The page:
everything as an actor," says Antoine Fuqua. The Equalizer 2 is the fourth time
that Denzel Washington and Fuqua are working together. Their other outings -
Training Day, The Equalizer, and The Magnificent Seven - were critically
acclaimed and box office successes, with Training Day earning Washington the
Oscar for Best Actor. "I'm always fascinated when I'm watching Denzel do his
work. He just constantly ups himself, he's always looking to be better. You'd
think someone like him would relax a little bit - he's Denzel Washington! But he
doesn't behave like that. Denzel will be the first person to tell you: 'I'm not
a movie star; I'm an actor.' He challenges me; he's inspiring."
Fuqua - who has also never made a sequel before re-teaming with Washington for
The Equalizer 2 - believes that the time was right for a sequel for a few
reasons. "I think Denzel enjoys Richard's writing and likes the mystery of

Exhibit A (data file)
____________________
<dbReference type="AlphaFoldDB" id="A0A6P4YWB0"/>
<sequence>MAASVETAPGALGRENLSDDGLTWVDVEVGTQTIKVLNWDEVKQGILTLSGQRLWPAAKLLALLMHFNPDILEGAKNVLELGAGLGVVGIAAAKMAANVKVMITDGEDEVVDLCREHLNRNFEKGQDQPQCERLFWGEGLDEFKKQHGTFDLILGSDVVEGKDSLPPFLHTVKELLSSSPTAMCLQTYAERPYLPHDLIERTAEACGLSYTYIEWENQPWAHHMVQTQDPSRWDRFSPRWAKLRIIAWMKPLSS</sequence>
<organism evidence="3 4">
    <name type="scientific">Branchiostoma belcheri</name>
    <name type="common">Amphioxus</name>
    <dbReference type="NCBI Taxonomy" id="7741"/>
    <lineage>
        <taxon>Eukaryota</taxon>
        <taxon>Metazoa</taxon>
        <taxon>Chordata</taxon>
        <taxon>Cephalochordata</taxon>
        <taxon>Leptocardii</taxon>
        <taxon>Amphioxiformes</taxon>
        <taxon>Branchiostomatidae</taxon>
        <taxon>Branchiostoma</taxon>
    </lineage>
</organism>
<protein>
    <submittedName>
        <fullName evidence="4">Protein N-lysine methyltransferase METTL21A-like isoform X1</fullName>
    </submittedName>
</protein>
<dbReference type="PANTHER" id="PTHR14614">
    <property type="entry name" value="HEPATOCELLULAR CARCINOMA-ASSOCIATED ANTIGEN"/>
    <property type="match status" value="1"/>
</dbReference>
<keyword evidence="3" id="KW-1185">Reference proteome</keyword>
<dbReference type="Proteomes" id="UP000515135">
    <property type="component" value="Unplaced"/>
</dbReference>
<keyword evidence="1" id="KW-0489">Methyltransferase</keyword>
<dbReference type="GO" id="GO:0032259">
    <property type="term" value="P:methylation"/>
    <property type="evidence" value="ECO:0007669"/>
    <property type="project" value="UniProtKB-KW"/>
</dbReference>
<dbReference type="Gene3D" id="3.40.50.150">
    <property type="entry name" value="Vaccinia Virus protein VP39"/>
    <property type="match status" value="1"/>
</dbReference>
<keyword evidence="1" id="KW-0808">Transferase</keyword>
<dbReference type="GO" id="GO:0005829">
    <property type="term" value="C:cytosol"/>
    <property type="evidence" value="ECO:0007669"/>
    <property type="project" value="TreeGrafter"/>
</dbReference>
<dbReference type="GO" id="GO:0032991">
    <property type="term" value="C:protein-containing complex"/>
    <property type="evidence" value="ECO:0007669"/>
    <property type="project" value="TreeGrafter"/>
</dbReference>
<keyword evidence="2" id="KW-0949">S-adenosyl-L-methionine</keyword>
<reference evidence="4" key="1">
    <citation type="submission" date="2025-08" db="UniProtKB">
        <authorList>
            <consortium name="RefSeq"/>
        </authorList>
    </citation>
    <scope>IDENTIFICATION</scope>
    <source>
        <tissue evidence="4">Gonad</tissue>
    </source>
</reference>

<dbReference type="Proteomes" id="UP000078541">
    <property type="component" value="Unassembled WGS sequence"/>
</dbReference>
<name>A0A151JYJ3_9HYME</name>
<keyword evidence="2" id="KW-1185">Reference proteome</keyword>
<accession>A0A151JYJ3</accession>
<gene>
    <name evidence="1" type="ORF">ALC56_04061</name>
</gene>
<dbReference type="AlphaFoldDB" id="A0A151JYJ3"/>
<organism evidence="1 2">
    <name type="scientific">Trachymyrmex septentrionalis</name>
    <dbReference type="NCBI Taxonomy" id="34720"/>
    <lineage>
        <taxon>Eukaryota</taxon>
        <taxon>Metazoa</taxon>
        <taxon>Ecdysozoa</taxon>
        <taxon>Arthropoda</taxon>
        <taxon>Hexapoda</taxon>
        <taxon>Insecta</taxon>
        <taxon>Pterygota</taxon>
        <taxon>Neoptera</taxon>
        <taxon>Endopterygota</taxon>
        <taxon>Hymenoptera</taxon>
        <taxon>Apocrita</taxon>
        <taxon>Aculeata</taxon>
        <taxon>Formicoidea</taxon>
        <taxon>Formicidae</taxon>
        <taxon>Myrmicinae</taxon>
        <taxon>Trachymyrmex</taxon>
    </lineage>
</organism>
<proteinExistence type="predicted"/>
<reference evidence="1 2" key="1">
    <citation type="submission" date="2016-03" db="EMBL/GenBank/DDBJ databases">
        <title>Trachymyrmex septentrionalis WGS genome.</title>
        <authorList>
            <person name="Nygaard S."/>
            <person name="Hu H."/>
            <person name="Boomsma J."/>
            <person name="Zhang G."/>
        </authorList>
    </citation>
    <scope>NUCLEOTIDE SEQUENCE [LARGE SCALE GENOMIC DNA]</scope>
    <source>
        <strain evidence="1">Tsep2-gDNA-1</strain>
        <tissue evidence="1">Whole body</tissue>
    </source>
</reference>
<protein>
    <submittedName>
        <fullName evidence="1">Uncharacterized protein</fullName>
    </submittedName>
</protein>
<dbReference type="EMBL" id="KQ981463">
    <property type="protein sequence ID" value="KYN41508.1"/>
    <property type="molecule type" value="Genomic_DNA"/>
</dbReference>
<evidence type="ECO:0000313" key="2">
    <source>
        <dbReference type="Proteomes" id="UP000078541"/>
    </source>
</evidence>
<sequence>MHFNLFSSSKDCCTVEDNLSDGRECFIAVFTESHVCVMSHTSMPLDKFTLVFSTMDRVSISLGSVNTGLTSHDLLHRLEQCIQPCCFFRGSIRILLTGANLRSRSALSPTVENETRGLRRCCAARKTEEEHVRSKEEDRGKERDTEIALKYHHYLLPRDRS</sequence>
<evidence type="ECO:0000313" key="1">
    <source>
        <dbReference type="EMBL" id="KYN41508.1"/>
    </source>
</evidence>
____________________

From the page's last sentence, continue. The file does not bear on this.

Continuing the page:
Robert McCall," says the director. "We had a great time with Robert McCall the
first time. He's quirky, and I think Denzel is always looking for something that
different from himself in that sense.
"But Robert McCall is also very similar to Denzel as a person," Fuqua continues.
"Denzel wouldn't want me to talk about it, because he doesn't want to take
credit for it, but he does a lot for people. He taught me something he learned
from Nelson Mandela: a shepherd leads from behind - not from the front. He takes
that idea and quietly helps people along the way. I think that was important to
him to express in Robert McCall."
One way this is expressed is in McCall's choice of reading material - the
character reads author Ta-nehisi Coates' Between the World and Me and suggests
that Miles (played by Ashton Sanders), a young man who lives in his building, do
the same. It was a choice that was inspired by real life, according to
screenwriter Richard Wenk. "While we were working through the script, Denzel